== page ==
As a student studying English at University the idea of being transported away to a time when these people existed, and then actually getting to meet them, was immediately fascinating to me. Even though I was consciously aware that this is not how these people would have spoken or acted they were still wonderfully engaging characters on film. Honestly an all round beautiful movie, but how could it not be when it’s set in one of the most magnificent cities in the world, Paris. Paris is just, if not more, important to this film than the characters are and we’re treated to some truly beautiful shots of it.
There isn’t one weak acting performance in this but with a cast whose members include Kathy Bates as Gertrude Stein, Tome Hiddleston as F. Scott Fitzgerald and Corey Stoll as Hemingway (some of my favorite performances in the film) there wasn’t really any danger of that. Add that to an undeniably charming script and some great visuals and you find yourself watching Midnight in Paris. It’s hard not to like this film.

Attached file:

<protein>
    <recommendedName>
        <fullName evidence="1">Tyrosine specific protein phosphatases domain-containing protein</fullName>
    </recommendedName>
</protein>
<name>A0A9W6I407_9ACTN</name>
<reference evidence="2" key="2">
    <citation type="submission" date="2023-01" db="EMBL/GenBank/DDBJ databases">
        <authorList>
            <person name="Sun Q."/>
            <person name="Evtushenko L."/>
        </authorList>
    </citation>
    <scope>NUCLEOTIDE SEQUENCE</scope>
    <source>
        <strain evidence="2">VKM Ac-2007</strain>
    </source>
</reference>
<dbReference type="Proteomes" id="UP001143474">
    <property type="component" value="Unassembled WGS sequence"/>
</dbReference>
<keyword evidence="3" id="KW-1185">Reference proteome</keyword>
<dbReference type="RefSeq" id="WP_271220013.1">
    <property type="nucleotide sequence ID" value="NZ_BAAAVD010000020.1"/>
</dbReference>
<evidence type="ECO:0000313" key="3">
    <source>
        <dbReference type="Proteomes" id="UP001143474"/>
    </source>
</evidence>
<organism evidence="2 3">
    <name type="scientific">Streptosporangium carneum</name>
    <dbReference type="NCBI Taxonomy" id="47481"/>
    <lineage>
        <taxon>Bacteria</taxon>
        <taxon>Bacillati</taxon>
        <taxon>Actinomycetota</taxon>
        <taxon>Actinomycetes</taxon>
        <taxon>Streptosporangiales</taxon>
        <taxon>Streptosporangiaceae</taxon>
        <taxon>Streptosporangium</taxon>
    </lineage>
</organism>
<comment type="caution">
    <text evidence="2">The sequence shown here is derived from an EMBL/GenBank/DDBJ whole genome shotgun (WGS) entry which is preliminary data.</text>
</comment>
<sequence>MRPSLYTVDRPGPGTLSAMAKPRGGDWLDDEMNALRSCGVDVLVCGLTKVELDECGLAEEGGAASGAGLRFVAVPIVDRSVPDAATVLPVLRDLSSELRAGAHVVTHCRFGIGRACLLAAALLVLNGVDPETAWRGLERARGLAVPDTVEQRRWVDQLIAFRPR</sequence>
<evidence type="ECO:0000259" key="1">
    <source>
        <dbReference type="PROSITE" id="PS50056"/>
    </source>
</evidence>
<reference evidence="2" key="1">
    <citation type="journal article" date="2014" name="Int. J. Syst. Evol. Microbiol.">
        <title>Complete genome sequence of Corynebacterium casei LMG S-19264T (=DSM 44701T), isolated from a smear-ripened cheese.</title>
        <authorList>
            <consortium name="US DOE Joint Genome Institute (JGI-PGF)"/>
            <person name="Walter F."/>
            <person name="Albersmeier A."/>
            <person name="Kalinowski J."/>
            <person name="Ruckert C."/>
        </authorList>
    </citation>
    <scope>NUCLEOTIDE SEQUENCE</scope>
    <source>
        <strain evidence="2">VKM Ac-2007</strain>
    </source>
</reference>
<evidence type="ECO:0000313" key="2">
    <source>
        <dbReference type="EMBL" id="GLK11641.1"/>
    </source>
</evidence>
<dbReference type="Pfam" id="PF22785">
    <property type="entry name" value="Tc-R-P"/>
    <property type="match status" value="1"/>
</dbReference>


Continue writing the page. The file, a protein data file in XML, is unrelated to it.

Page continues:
From being genuinely funny to quite profound, and sometimes even ridiculous, this movie doesn’t disappoint. It’s a vibrant depiction of Paris and a romantic look at life.
Available from 16th November on Virgin Movies, eir Vision Movies, TalkTalk Box Office, Amazon Instant Video, blinkbox, iTunes
Jonah Hill and James Franco taking a step away from the comedy/ clown roles and into something a little more serious didn’t 100% work for me. While Jonah Hill delivered more than James Franco did, neither performance blew me away, which is disappointing when you’re watching two stars on screen. Rupert Goold’s True Story isn’t a cinematic masterpiece, but it’s an okay watch with some pretty interesting ideas floating about.